As Dynasty owner/evaluators we often pound our chests for the many ADP arrows we fire each off-season. How often do you look deeply into your mistakes? Sure you may mention them in passing or reference them as why you took player A over player B. I feel it is a useful practice to find at least three negative things about the players you love. This could prevent starry eyed dreams of dominate decades. We all have those three or four prospects in every draft that we believe in more than others. Come late August out lineups are juiced with “Our Guys,” but when they fail we also tumble in the standings
This series of articles is not meant to define “what is a bust.” That would be an impossibly elaborate task, and I may not have a big enough pen, yet. What I am trying to do is look the players that I thought were slam dunks, sure things or safe and figure out why they failed to move the production meter. I have tried to eliminate the easy ones like Justin Blackmon (pure stupidity) and Kevin White (eggshell fragile) and focus on those that had on the field chances.
Brett Hundley – (Drafted 5th round -2015 – 147th overall by Green Bay)
Why I Fell in Love:
So yes I am well aware of Aaron Rodgers and his regal status within the Dynasty Community. However, let’s back it up a little. The QB I saw improvising and desperately slinging at UCLA was full of heart and grit. Much like Josh Allen’s this year, Hundley’s offensive line did him no favors. His improvisation and agility reminded me of the excitement Michael Vick brought to the game. Although Hundley was not a burner like Vick.
Hundley was taken in the same draft that saw Jameis Winston and Marcus Mariota go first and second overall. Now, I was not considering Hundley to be better than either, but I thought he could be serviceable if given an opportunity. When Green Bay drafted him, I dropped my shoulders in bewilderment. Surely he was better than the career backup it looked like he was about to become.
A wiser fellow pigskin addict (whom I trust) expressed deep doubts about Hundley’s all-around athleticism to me. He stated you have to be a superior athlete to be able to run the football as an NFL quarterback. I listened, but my heart did not as I continued to pound the table and lead the Hundley charge.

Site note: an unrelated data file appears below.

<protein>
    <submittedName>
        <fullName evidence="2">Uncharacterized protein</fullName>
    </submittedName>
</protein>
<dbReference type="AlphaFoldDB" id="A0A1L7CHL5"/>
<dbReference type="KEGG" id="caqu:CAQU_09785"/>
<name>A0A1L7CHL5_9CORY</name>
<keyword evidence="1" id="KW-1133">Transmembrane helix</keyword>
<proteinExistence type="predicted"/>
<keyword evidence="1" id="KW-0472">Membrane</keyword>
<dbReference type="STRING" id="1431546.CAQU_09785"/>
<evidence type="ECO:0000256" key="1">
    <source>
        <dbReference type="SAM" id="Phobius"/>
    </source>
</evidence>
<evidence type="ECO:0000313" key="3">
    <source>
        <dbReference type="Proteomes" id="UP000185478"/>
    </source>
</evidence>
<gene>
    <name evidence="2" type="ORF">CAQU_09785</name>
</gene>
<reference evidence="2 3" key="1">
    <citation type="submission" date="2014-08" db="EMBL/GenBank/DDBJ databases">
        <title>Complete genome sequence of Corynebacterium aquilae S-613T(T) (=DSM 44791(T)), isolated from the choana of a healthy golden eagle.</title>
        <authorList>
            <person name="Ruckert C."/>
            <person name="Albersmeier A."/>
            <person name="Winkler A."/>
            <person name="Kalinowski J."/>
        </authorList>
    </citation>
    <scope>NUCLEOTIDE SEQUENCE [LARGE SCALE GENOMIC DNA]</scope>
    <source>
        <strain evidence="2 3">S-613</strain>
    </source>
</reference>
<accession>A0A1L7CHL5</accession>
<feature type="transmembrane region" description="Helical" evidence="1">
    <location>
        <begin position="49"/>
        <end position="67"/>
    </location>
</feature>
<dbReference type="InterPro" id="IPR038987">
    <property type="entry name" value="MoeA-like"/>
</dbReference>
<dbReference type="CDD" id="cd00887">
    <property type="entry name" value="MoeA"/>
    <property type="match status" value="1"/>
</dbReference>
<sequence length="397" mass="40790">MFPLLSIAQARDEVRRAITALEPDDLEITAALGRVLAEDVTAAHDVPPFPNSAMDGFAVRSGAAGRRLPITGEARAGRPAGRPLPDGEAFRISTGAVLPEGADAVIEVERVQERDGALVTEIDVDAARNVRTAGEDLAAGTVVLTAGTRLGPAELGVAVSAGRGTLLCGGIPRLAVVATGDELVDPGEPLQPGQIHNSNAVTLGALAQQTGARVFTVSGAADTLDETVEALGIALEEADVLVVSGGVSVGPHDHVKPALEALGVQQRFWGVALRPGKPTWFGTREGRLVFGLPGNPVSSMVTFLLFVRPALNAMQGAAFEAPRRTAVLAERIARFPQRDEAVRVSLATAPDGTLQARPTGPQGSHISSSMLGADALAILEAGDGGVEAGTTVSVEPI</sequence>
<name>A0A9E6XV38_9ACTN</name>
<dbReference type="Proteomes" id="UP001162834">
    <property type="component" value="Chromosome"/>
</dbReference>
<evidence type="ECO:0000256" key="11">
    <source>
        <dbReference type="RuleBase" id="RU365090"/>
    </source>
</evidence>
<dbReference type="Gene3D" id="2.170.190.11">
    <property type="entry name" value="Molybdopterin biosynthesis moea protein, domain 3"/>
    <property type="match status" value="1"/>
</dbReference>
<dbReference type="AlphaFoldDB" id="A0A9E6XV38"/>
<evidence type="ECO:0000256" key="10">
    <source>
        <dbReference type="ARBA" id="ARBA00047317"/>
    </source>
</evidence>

Again he was my rookie QB3 for that season, let’s be clear about that. But, why oh why was Green Bay doing this to me?
Then, of course, my rational conclusion was Hundley can flash in the preseason or come off the bench and lead a dramatic come from behind victory (ala Matt Flynn). He will be in high demand some off-season and peeps would be lining up to trade for him. Surely my green uneducated scouting opinion was right!
Fast Forward to the present…
Hundley is only 25 years old. Guys like Nick Foles (deservedly so) and A.J. McCarron (another former 5th rounder who is two years older than Hundley and has started a third of the games Hundley has) are getting all the trade buzz. Foles is not your atypical backup 39 (22 wins & 17 loses) starts in 6 NFL seasons. When it comes to McCarron, on the other hand, I guess less is more?
Where I went wrong:
Hundley was not improvising. He was mostly running scared. Since he was an elite “college” athlete, it was easy for the viewer to be impressed. Of course in the NFL preseason, he looked stunning. His TD runs were fabulous, but they were not very contested.
His deep passes, while they were mostly accurate, lacked zip. In fact, most passes lack a certain urgency as they dropped from the sky like wounded birds. Seriously just watch his college tape, and you will see a lack of or very slow rotation of the ball. On the one hand, they looked like beer pong balls being dropped into a glass. On the other hand the did not look like NFL football throws. That was the overt and obligatory problem. It was right in front of me. Quarterback urgency should be combated with speedballing slants or dumping off to your safe option. It should not be tiptoeing for first down or extending a play that no longer has a high percentage of survival or success rate.
Hundley’s big plays in college were mostly on 9-routes. There were little anticipatory throws where he would throw to an area. It’s one thing to be able to make the throw buts it’s an another to have the confidence to throw to where a receiver should end of his route. This can separate good QBs from great QBs. It’s the old proactive vs. reactive rule. If a QB has patience and poise, he will let receivers develop their routes to the fullest extent. This takes real courage by standing tall in the pocket and stepping up into the pocket to throw not run. Hundley was playing school catch by chucking the ball (rainbow) style and praying for positive yardage.